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17 November 2022: Articles  United Kingdom

A 60-Year-Old Woman with a 6-Week History of Shortness of Breath and Intermittent Chest Pain Due to Chronic Thromboembolic Pulmonary Disease Undetected by Computed Tomography Pulmonary Angiography (CTPA) and Diagnosed by Ventilation-Perfusion Imaging

Unusual clinical course

Yuuki Yanagisawa1ABDEF*, Wissam Hassan Ibrahim ORCID logo1EF, Narendra Kumar ORCID logo2A, John Cooper2E

DOI: 10.12659/AJCR.938041

Am J Case Rep 2022; 23:e938041



BACKGROUND: Chronic thromboembolic pulmonary disease (CTEPD) is the persistent occlusion of pulmonary arteries resulting from 1 or more thrombo-emboli. Its presentation is often non-specific, with exertional dyspnea and fatigue, yet if left undiagnosed risks of chronic thromboembolic pulmonary hypertension and right-sided cardiac failure can ensue. Computed tomography pulmonary angiography (CTPA) and ventilation/perfusion (V/Q) imaging are most commonly utilized for investigating CTEPD. This report is of a 60-year-old woman with a 6-week history of breathlessness and intermittent chest pain due to CTEPD, undetected by CTPA and diagnosed by V/Q imaging.

CASE REPORT: A 60-year-old woman presented with a 6-week history of breathlessness, intermittent chest pain, and reduced mobility. Her past medical history included chronic obstructive pulmonary disease, pulmonary sarcoidosis, and obesity. Screening tests for infective and ischemic cardiac etiologies were unremarkable. A calculated Wells score was 6, making CTEPD the main differential diagnosis, and she was commenced on therapeutic dose anticoagulation. A CTPA performed on day 2 of admission showed no evidence of acute thromboembolic pulmonary disease or CTEPD. Instead, V/Q scintigraphy on day 6 revealed a perfusion mismatch in the right lung apex, consistent with CTEPD. The patient improved clinically and was discharged on long-term apixaban.

CONCLUSIONS: A negative CTPA does not necessarily exclude CTEPD. The sensitivity of CTPA for CTEPD is lower than that of V/Q imaging, and can hence lead to false-negative results, as this case highlights. When there is a high clinical suspicion for CTEPD but a negative CTPA study, V/Q imaging should always be undertaken.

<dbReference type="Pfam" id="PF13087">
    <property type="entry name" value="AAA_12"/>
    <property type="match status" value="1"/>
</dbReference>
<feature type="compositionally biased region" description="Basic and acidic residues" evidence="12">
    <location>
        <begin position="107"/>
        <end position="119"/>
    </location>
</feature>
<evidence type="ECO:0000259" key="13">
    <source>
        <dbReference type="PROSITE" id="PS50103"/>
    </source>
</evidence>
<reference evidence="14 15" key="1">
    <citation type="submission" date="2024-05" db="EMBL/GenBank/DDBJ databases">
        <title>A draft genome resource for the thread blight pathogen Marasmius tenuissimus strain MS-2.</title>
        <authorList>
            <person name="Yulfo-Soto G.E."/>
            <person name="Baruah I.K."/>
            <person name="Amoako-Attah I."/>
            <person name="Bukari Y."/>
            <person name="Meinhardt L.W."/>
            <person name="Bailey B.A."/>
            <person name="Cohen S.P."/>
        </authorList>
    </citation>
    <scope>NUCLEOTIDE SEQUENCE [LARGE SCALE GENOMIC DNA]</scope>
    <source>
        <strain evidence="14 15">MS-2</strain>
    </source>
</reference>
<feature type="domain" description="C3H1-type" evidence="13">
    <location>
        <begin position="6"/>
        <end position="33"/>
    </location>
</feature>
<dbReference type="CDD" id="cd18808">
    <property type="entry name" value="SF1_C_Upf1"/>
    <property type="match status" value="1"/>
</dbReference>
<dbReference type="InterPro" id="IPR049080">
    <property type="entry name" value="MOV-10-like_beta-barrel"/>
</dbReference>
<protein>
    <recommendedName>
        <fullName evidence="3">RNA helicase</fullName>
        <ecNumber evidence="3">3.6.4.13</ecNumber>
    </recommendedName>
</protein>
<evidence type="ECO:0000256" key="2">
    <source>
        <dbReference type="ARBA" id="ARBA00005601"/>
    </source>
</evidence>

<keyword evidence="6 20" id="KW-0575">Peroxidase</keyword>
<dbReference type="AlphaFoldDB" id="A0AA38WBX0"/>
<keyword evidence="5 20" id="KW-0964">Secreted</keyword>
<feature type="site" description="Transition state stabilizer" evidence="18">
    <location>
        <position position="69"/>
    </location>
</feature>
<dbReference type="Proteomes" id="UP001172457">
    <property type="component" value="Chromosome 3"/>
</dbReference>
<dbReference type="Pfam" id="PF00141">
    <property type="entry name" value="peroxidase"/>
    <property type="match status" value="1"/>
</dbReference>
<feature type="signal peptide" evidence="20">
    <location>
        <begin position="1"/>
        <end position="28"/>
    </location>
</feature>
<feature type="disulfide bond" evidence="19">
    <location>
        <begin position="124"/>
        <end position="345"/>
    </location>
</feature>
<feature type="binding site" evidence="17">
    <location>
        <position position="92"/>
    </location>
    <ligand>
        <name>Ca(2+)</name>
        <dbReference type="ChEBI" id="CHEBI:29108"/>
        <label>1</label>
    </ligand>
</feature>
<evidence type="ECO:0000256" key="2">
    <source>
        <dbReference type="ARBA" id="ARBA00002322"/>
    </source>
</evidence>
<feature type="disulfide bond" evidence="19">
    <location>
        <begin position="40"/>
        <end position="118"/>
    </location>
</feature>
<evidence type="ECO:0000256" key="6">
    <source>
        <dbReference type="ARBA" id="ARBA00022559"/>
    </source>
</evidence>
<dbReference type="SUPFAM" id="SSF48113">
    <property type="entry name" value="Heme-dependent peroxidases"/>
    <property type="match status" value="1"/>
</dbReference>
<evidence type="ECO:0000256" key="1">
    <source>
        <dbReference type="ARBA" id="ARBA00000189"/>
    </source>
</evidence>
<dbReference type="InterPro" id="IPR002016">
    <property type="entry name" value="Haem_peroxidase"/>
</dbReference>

Keywords: False Negative Reactions, Pulmonary Embolism, thromboembolism


Chronic thromboembolic pulmonary disease (CTEPD) is defined as persistent pulmonary vascular occlusion secondary to one or more thromboembolic events [1]. CTEPD is established as 1 of 5 main etiological groups responsible for pre-capillary pulmonary hypertension [2]. Idiopathic pulmonary hypertension, left-sided heart disease, chronic lung disease, and metabolic and miscellaneous disorders account for the remaining 4 pathologies [2].

Pre-capillary pulmonary hypertension is specifically defined as a mean pulmonary artery pressure of >20 mmHg at rest accompanied by a pulmonary artery wedge pressure ≤15 mmHg and a pulmonary vascular resistance ≥3 Wood units [3]. The identification of CTEPD is crucial, since undiagnosed and untreated CTEPD significantly increases the risk of chronic thromboembolic pulmonary hypertension (CTEPH, pre-capillary pulmonary hypertension specifically caused by CTEPD) and its sequelae, such as right-sided cardiac dysfunction and eventual failure [2].

The initial presenting symptoms of CTEPD can be subtle and non-specific, and may include exertional dyspnea and fatigue, with no obvious cause or prior history of venous thromboembolism [4]. Classic symptoms such as atypical chest pain, intermittent hemoptysis, and palpitations are not always present, meaning the diagnosis of CTEPD can often be delayed [2].

Computed tomography pulmonary angiography (CTPA) is the first-line investigation for suspected acute pulmonary embolism (PE), as opposed to ventilation/perfusion (V/Q) scintigraphy, for several reasons [5]: CTPA is non-invasive, allows direct visualization of filling defects in the pulmonary arterial vasculature, and is widely available, faster to perform, and more cost effective than a V/Q scan [6]. However, V/Q scintigraphy is the imaging modality of choice to exclude CTEPD and CTEPH, as well as in special circumstances where radiation and/or contrast exposure is contraindicated, such as pregnancy, renal failure, or contrast allergy [7].

Despite the merits of CTPA, several studies have shown that a negative CTPA study alone may not safely exclude PE [8,9]. For example, Moores et al [8] examined a cohort of 134 patients with a high probability of PE (based on Wells score) who each had a negative CTPA, yet thromboembolic disease was still detected in 6 patients. The employment of additional imaging, including V/Q scanning, in these patients led to the initiation of anticoagulation treatment, and subsequently minimized the risk of sequelae.

The presence of false-negative CTPA studies in patients with established pulmonary embolic disease observed by Moores et al [8] has been reaffirmed by several retrospective studies and systematic reviews [10–12]. In a cohort of 201 patients deemed to be at high risk for CTEPD (Wells score ≥6), Akhter et al [10] identified 16 patients with evident PE despite a negative CTPA study. Systematic reviews conducted by Hogg et al [11] and Kligerman et al [12] have demonstrated that false-negative CTPA studies is a ubiquitous issue in the investigation and diagnosis of CTEPD.

The higher detection rates for CTEPD with V/Q imaging may be attributed to an enhanced depiction of sub-segmental PEs, compared with CTPA [10]. This is because V/Q scintigraphy is known to provide improved contrast and better 3D representation of the pulmonary vascular tree without overlapping structures, leading to a greater overall sensitivity.